Staffing Effectively: How To Create An Effective Staffing Plan
Why is Staffing Effectively Important?
1. Having a talented team all pulling together in one direction accomplishes great things.
2. Anything less than that is inefficient and ineffective.
3. Having people with the necessary variety of skills and talents will conquer today’s job and tackle tomorrow’s when the time comes.
4. Your organization needs cariety because no single profile or person is going to have it all.
Step 1: Identify Problems With Your Current Staffing Plan (If You Have One)
The first place to start when developing your plan is to identify contributors to ineffective staffing. It is impossible to improve without an honest assessment of where your hiring strategy falls short. Below are our top five problems when it comes to staffing effectively:
- Does not assemble skilled staff, whether that be from inside or outside the organization. Are you hiring the first person that applies? Hiring friends or family because they need work? Perhaps you’re grabbing kids straight out of college, due to financial reasons, for positions that really require at least 1-2 years of work experience. There’s a variety of valid reasons for hiring the wrong person for the job. If you found that your recruits needed more training for lacked the necessary skills, think back to the very beginning of the hiring process and how they came to your attention.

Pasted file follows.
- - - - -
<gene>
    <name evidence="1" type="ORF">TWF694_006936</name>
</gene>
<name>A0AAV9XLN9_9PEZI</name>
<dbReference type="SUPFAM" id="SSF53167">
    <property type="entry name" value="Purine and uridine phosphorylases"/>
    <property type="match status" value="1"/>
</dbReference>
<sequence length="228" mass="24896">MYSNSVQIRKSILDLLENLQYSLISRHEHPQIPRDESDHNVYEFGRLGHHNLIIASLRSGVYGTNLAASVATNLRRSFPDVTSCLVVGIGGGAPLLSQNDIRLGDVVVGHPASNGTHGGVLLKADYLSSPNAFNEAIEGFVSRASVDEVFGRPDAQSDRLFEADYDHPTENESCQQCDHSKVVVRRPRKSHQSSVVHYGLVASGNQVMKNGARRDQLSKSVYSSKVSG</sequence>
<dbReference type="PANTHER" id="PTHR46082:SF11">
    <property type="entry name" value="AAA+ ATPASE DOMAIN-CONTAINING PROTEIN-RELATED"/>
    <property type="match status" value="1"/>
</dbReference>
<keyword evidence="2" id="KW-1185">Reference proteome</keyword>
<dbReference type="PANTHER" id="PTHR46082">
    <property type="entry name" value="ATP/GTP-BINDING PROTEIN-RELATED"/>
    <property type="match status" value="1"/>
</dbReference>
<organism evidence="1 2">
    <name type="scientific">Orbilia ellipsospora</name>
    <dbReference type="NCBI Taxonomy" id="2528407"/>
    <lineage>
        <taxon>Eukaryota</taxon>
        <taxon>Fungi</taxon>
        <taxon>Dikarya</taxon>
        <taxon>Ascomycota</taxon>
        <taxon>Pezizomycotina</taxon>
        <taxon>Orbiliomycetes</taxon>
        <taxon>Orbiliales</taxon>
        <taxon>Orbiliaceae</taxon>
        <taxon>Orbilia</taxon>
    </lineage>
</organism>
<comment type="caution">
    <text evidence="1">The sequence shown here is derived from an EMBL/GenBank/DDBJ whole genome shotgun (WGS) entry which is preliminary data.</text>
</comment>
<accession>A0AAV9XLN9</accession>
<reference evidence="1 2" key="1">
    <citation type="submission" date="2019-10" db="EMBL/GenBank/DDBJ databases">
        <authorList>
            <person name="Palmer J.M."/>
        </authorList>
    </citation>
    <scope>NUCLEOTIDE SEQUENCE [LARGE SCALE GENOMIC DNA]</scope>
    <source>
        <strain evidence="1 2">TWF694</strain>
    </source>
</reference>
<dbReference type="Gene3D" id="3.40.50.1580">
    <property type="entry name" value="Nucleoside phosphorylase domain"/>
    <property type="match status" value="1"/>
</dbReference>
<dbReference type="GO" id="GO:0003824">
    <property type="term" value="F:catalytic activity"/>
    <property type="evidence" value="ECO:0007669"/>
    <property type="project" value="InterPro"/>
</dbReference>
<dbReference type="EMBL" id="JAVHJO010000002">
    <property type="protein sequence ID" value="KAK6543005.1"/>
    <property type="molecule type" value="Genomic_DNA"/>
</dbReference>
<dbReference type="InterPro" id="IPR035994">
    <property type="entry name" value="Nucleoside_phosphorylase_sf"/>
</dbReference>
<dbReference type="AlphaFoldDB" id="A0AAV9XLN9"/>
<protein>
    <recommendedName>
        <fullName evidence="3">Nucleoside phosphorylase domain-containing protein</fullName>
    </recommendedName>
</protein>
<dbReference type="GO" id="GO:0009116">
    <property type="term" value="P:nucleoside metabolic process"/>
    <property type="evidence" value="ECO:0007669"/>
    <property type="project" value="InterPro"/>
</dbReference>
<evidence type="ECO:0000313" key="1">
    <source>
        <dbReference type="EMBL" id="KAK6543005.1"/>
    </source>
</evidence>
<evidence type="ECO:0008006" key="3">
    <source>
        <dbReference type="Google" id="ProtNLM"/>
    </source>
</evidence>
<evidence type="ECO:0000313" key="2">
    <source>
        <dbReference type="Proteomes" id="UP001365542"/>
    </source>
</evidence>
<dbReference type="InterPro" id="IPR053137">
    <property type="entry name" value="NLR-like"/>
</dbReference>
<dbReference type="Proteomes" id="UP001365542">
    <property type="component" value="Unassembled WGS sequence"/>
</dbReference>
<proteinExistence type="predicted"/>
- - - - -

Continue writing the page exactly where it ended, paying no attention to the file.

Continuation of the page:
- Uses inappropriate criteria and standards to judge candidates. How are determining the rubric on which future hires are judged? Do you have an established and proven process?
- Selects people too much like him/herself. You’ve done a good job, so obviously you need more people on your team like yourself right? Not so much. If every candidate is a clone of yourself, then it’s likely for your team to only be skilled in a few areas.
- Is not a good judge of people. Being able to judge someone personally versus professionally is tricky, and one does not translate to the other. It’s very possible that you may have passed over a great hire because your final decision between two candidates was based on personal criteria instead of professional.
- Is consistently wrong on estimates of what others may do or become. This can be especially prevalent in new managers. Often times we assume that our new hires can take the same initiative, feel comfortable making the same kind of decisions, or demonstrate the problem-solving abilities we once displayed.
Step 2: Identify the Contributing Factors of Effective Staffing
Now that you’ve taken a good, hard look at the issues that cause problems when trying to staff effectively, it’s time to acknowledge the hiring practices you’re doing right. This is also the time to educate oneself on the advantages of effective staffing, so that you can include any missing from your current staffing plan.
- Hires for diversity and a balance of skills. High performing teams that are successful in the long term often have members with diverse skill sets. Bringing expertise to different areas will help solve problems faster and improve quality.